William Pratt: On "Ode to the Confederate Dead"
In his most famous poem, "Ode to the Confederate Dead," Tate pays his tribute to the historical South, those kinsmen who had fought bravely to defend their land and had been honorably defeated, but in so doing he does not draw closer to them; rather, he finds himself farther from them after meditating on their graves, for the heroic failure has been translated into the "verdurous anonymity" of death, and the speaker feels conscious of his own morbidity in trying to memorialize them. He is trapped more than ever in his mind, with "mute speculation, the patient curse / that stones the eyes," and subconsciously thinks of the image of the jaguar leaping "For his own image in a jungle pool, his victim"—Narcissus come to life in an image of suicide, as the speaker tries but fails to find objective reality in the past. The end of Tate’s "Ode" is as complete an image of isolation as can be found in modern poetry, as the speaker leaves the Confederate cemetery behind him, with its "shut gate and . . . decomposing wall" and thinks of his own death in the shape of a "gentle serpent, green in the mulberry bush, . . . Sentinel of the grave who counts us all!"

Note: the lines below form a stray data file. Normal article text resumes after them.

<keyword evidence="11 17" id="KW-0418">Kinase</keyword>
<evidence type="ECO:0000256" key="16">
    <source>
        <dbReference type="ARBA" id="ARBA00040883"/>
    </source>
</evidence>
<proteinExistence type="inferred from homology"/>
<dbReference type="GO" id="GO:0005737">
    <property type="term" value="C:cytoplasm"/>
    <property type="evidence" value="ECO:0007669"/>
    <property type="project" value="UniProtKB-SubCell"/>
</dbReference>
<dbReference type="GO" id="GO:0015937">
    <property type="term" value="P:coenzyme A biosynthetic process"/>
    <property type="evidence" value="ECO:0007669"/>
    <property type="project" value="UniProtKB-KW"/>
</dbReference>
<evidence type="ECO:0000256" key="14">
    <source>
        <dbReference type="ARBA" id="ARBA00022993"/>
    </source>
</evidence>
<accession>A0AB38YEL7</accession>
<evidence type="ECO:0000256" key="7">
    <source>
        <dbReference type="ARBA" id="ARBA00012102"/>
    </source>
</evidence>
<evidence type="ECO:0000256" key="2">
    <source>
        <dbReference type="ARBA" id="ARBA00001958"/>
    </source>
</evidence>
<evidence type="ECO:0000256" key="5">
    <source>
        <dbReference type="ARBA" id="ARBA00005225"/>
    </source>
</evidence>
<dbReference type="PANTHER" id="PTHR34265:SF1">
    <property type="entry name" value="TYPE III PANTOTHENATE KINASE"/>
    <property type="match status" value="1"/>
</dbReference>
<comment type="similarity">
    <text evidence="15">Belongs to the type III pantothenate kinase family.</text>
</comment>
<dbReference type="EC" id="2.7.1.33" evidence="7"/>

Tate's alienation is even more final and desolate than Davidson's, and though Tate wrote somewhat more hopeful poems later, the "Ode" still stands at the center of his work, like Eliot’s Waste Land, a masterpiece that could not be transcended and that dominates his achievement as a poet.
|Title||William Pratt: On "Ode to the Confederate Dead"||Type of Content||Criticism|
|Criticism Author||William Pratt||Criticism Target||Allen Tate|
|Criticism Type||Poet||Originally Posted||21 May 2020|
|Publication Status||Excerpted Criticism||Publication||Singing the Chaos: Madness and Wisdom in Modern Poetry|
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